Tennessee has long had the electric chair, but now it’s going to be available for more executions

Tennessee is going to expand its use of the electric chair, making electrocution the state’s method of execution if lethal injection is not available.

The new law, signed by Gov. Bill Haslam (R) on Thursday night, allows the state to execute inmates in the electric chair if lethal injection is deemed unconstitutional or if the execution drugs can’t be obtained.

Lethal injection remains Tennessee’s default way to execute inmates sentenced to death. But as states face drug shortages and worry about potential court challenges, they are looking at other ways to execute inmates. While some states have flirted with the idea of reviving firing squads and others have contemplated gas chambers, none has actually adopted any of these methods.

Tennessee is the first state since the drug shortage began to approve an alternative to lethal injection that would be used without the inmate having any choice. The new law covers any inmate who commits a crime on or after July 1.

This has been widely reported as Tennessee “bringing back the electric chair,” which isn’t technically accurate. The electric chair has long been an option for certain executions in Tennessee, which is one of eight states that allows electrocutions under specific circumstances. The new law, rather than reviving a discarded method, expands the potential use of the electric chair and could remove choice from the equation.

Since 2000, inmates in Tennessee who committed crimes before Jan. 1, 1999, could choose between lethal injection and electrocution, according to the Tennessee Department of Correction.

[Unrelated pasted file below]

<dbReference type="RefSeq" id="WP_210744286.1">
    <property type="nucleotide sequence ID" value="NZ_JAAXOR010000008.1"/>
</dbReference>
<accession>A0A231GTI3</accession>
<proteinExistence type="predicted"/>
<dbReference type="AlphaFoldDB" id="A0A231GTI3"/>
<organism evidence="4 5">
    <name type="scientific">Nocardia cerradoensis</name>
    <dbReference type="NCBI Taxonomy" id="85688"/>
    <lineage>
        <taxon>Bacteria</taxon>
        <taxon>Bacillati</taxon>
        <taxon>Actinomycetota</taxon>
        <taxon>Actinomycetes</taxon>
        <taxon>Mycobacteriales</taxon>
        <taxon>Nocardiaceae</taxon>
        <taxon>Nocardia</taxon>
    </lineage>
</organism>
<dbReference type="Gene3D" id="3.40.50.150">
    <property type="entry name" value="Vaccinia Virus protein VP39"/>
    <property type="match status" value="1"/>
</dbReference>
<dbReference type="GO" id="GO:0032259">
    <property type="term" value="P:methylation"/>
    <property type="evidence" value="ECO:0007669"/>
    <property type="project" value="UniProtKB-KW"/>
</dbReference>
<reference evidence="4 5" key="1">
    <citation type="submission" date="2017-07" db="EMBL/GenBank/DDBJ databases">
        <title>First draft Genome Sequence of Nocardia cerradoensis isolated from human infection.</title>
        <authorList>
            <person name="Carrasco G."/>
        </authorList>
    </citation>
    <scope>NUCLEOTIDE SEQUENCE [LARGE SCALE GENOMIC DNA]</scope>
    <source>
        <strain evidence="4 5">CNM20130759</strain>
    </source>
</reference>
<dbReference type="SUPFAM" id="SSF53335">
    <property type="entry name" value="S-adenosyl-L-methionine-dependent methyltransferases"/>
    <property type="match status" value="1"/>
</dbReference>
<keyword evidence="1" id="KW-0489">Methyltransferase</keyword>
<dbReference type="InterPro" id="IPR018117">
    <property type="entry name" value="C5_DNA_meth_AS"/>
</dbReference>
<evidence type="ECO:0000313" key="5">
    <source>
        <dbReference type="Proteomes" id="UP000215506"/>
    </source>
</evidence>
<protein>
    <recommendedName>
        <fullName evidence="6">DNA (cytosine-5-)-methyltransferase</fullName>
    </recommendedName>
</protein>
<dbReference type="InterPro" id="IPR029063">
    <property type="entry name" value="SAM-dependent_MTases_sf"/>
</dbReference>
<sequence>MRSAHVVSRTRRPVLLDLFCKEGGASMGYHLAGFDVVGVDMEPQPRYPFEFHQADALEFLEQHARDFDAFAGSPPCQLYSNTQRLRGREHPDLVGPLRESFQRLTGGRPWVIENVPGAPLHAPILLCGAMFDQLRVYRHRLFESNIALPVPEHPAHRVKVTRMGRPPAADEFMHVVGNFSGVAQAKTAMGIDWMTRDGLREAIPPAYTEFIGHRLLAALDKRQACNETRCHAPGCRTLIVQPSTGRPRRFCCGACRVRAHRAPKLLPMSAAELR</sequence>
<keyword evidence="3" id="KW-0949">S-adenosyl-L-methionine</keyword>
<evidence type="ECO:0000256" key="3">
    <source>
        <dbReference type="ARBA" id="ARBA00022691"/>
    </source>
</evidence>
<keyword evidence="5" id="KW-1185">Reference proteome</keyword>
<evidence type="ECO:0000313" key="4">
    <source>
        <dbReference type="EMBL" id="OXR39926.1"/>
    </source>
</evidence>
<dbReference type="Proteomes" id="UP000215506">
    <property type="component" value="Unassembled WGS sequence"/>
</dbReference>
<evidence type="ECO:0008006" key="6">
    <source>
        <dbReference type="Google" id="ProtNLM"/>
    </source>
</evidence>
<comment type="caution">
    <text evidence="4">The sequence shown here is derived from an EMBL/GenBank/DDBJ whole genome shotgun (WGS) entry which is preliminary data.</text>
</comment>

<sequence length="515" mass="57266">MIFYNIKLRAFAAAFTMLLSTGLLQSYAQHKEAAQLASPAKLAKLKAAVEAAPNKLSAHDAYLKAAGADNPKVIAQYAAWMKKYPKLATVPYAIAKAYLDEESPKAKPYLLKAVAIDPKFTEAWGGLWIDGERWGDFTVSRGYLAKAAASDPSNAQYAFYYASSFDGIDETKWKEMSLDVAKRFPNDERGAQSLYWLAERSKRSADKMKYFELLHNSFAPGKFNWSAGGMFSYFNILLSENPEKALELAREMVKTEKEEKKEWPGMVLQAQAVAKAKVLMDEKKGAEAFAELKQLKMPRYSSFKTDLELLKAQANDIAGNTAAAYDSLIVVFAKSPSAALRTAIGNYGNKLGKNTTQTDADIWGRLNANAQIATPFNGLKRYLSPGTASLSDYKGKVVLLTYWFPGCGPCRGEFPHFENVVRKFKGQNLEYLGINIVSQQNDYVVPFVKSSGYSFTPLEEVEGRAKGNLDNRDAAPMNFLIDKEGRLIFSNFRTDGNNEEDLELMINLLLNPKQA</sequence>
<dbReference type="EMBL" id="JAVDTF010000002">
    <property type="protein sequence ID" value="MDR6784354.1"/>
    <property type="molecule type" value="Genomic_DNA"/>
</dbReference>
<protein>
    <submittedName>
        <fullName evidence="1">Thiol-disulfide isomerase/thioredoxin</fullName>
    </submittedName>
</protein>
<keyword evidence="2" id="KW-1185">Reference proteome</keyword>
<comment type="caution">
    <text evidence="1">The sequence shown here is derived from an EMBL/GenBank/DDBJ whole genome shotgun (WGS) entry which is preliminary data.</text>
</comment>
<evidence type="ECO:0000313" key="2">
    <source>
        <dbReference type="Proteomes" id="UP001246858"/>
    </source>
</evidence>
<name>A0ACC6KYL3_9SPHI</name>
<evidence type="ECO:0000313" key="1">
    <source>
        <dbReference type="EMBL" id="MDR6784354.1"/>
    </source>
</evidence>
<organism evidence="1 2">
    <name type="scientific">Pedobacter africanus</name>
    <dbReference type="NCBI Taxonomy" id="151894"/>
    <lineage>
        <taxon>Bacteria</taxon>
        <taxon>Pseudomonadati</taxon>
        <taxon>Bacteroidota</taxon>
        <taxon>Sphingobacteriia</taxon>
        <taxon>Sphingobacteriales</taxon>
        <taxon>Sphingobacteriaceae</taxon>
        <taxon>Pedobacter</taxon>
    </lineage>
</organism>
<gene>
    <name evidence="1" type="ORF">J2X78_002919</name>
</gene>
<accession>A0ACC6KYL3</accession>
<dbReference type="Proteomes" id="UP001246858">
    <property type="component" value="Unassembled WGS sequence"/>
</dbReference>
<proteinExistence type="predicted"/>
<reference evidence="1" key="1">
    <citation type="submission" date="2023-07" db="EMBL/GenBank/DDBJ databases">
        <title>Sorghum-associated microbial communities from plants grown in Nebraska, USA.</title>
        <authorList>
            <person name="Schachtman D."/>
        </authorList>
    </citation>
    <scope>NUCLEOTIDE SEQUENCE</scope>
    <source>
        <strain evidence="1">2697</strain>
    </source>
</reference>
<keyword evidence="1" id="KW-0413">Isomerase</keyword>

The state last executed an inmate using the electric chair in 2007. Daryl Holton, who had killed his three sons and their half-sister a decade earlier, was put to death with two jolts of electricity. Since the Supreme Court reinstated capital punishment in 1976, there have been 158 executions carried out through electrocution (the last one was in Virginia last year). That’s a small fraction of the 1,379 executions that have been carried out over that span, as the majority all of the executions have been lethal injections.

Along with Tennessee, seven other states still allow electrocution: Alabama, Arkansas, Florida, Kentucky, Oklahoma, South Carolina and Virginia. Lethal injection is the primary method of execution in these states (as well as in every state that still has the death penalty), but the rules governing the electric chair vary from state to state. In Florida and Virginia, for example, prisoners can choose between electrocution or lethal injection; in Oklahoma, if lethal injection is ever deemed unconstitutional, electrocution can be used. Kentucky allows people who committed crimes before March 31, 1998, to select between lethal injection or electrocution.

In addition to electrocutions and lethal injections, eight states also allow for other methods of execution. Three states allow the gas chamber (Arizona, Missouri and Wyoming), three others allow hanging (Delaware, New Hampshire and Washington) and two states allow firing squads (Oklahoma and Utah). Again, these are not the default methods, and the circumstances under which they can be used vary from state to state. Oklahoma allows the firing squad if lethal injection and electrocution are both deemed unconstitutional, while Arizona allows for the gas chamber for people sentenced before Nov. 15, 1992.

Here’s a useful visualization showing what methods are available across the country.

Tennessee has executed six inmates since the death penalty was reinstated in 1976, according to the Death Penalty Information Center. The state last carried out an execution in 2009.

Related:

• Everything you need to know about the death penalty in the United States.

What it was like watching the botched Oklahoma execution.

• Creator of lethal injection protocol: “I don’t see anything that is more humane.”

See the evolution of the death penalty across the country.

 

Mark Berman is a reporter on the National staff. He runs Post Nation, a destination for breaking news and developing stories from around the country.
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Mark Berman · May 22